Today’s factismal: Under perfect conditions, a single pair of spotted wing fruit flies could have enough offspring in one year to outweigh all of humanity by four hundred million to one!
There are days when I’m glad that nothing is perfect. And today is one of them. That’s because of the spotted wing fruit fly, aka the spotted wing vinegar fly, aka the spotted wing drosophilia, aka the fly that ate summer. These little pests are just about a tenth of an inch long and weigh just .1 gram – but they can breed like nobody’s business! If the weather is good and food is plentiful, then a single female can lay up to 300 eggs. And if the conditions persist, then there can be up to 13 generations of spotted wing drosophilia in a single summer. And if only half of each generation manages to have babies, that means that the last generation will have 75^13=1,000,000,000,000,000,000,000,000 flies with a total weight that is four hundred million times greater than the total weight of people on the planet!
Fortunately, there are plenty of things that think the spotted wing fruit fly is delicious, ranging from wasps to chickens to pirate bugs. And those mostly keep the spotted wing drosophilia under control in its natural habitat. The problem is, the spotted wing drosophilia isn’t in its natural habitat any more. Because the larvae of this critter live in fresh fruit, they are sometimes accidentally shipped with the fruit to new places. That’s how they spread from Japan to China in the 1930s and from Asia to Hawaii in the 1980s and from Hawaii to the mainland USA just ten years ago. Right now, they are common in California, Oregon, Washington (goodbye, sweet apples!) and moving into Maine (no! my blueberries!), Wisconsin, and Florida (orange you sad?). Because of the voracious nature of this pest and its prolific breeding tendencies, it does as much as $500 million in damage to fruit crops each year.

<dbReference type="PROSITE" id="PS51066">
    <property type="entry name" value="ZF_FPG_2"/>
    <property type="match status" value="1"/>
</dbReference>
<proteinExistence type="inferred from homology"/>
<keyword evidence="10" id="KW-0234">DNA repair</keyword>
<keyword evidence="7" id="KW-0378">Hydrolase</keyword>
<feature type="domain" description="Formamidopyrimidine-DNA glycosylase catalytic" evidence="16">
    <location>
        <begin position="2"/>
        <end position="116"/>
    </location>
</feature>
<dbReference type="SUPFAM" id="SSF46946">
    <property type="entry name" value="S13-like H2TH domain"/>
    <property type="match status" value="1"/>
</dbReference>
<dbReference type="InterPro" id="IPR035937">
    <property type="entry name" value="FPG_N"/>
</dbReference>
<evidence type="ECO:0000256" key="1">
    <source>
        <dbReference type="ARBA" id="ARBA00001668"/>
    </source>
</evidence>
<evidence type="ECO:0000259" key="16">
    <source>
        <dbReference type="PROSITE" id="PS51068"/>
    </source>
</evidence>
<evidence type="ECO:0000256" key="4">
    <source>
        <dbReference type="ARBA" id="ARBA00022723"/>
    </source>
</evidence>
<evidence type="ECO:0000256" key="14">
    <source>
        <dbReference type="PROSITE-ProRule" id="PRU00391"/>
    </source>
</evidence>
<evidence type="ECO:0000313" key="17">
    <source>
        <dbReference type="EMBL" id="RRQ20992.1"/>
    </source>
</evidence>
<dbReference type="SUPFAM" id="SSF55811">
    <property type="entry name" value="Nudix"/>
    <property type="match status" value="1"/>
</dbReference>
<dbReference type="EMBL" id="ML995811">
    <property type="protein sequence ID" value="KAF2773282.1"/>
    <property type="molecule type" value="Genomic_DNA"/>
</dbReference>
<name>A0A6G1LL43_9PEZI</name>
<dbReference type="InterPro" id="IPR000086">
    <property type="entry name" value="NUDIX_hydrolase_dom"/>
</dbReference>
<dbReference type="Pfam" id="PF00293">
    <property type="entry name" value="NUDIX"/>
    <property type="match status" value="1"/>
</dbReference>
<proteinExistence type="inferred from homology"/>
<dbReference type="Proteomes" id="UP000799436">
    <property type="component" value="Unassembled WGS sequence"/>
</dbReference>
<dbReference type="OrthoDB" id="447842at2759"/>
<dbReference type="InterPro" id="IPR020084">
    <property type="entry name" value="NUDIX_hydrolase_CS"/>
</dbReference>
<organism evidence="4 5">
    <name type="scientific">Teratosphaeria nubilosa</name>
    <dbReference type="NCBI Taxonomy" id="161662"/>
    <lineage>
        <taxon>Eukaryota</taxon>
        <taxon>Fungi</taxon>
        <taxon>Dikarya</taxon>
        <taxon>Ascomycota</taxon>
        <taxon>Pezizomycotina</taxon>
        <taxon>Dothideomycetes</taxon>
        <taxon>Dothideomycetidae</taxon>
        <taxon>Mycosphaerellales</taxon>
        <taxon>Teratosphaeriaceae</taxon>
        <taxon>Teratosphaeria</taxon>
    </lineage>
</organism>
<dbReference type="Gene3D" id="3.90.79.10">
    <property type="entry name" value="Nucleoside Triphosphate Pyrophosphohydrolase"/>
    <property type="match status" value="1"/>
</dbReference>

Obviously, something this horrible has to be stopped. And that’s where you come in. If you see a spotted wing drosophilia swat it and then report it to the folks at the Eastern Spotted Wing Drosophila Volunteer Monitoring Network. It’s that or welcome our new insect overlords. The choice is yours!